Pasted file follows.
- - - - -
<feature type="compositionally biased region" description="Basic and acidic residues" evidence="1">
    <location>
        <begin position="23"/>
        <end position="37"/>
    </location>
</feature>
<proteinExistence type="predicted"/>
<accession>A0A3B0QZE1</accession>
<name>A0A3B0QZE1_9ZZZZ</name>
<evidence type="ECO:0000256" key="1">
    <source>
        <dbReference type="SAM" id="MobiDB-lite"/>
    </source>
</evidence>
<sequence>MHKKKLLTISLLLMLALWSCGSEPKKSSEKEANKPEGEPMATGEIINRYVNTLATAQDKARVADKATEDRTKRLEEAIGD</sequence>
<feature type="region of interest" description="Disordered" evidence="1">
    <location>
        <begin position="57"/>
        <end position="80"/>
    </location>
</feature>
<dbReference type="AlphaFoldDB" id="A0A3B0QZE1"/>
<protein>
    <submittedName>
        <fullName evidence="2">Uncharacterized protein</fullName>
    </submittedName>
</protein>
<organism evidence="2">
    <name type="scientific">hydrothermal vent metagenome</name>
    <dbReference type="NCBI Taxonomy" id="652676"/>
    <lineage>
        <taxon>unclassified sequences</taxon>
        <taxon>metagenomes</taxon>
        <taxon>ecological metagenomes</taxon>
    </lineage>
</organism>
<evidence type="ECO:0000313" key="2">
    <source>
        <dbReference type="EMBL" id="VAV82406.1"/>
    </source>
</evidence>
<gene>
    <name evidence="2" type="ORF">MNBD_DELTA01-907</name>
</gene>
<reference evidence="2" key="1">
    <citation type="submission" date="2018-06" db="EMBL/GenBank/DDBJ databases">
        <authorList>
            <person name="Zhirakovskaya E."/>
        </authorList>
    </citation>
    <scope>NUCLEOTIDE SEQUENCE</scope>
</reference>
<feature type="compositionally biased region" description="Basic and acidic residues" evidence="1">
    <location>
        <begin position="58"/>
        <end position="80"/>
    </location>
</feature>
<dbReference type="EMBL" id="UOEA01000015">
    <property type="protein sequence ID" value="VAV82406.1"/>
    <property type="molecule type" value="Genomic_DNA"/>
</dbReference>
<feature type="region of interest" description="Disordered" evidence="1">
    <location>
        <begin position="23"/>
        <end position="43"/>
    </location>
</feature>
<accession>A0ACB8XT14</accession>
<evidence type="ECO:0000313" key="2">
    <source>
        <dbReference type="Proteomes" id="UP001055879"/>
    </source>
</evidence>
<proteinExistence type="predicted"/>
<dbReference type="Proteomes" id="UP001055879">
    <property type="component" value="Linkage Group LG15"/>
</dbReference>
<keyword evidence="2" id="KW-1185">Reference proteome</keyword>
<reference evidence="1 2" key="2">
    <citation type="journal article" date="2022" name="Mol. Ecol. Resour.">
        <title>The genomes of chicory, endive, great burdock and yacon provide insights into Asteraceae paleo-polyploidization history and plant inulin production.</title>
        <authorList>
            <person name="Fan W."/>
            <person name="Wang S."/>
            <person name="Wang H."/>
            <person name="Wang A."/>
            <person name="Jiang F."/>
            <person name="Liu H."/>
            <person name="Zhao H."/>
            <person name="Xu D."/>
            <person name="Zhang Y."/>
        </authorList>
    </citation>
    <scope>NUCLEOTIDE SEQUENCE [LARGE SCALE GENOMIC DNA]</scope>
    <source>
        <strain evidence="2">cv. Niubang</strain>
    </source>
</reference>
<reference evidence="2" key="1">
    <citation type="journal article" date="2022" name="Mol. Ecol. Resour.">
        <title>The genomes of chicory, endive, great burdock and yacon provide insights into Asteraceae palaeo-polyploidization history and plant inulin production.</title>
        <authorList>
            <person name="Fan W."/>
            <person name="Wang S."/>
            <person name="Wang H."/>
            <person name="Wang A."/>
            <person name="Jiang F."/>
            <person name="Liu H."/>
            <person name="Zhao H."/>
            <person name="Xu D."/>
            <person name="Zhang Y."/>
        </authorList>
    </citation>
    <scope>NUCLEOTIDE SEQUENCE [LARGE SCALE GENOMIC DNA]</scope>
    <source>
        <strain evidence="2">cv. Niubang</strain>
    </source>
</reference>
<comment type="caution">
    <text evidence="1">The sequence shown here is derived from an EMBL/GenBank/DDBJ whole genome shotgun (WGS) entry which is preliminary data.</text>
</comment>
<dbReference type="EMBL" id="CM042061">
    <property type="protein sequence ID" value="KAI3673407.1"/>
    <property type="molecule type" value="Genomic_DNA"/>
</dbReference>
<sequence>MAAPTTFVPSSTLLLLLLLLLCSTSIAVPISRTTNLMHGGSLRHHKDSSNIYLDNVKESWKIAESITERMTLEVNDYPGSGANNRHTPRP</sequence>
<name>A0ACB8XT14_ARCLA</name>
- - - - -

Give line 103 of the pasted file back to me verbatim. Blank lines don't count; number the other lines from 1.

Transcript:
        <authorList>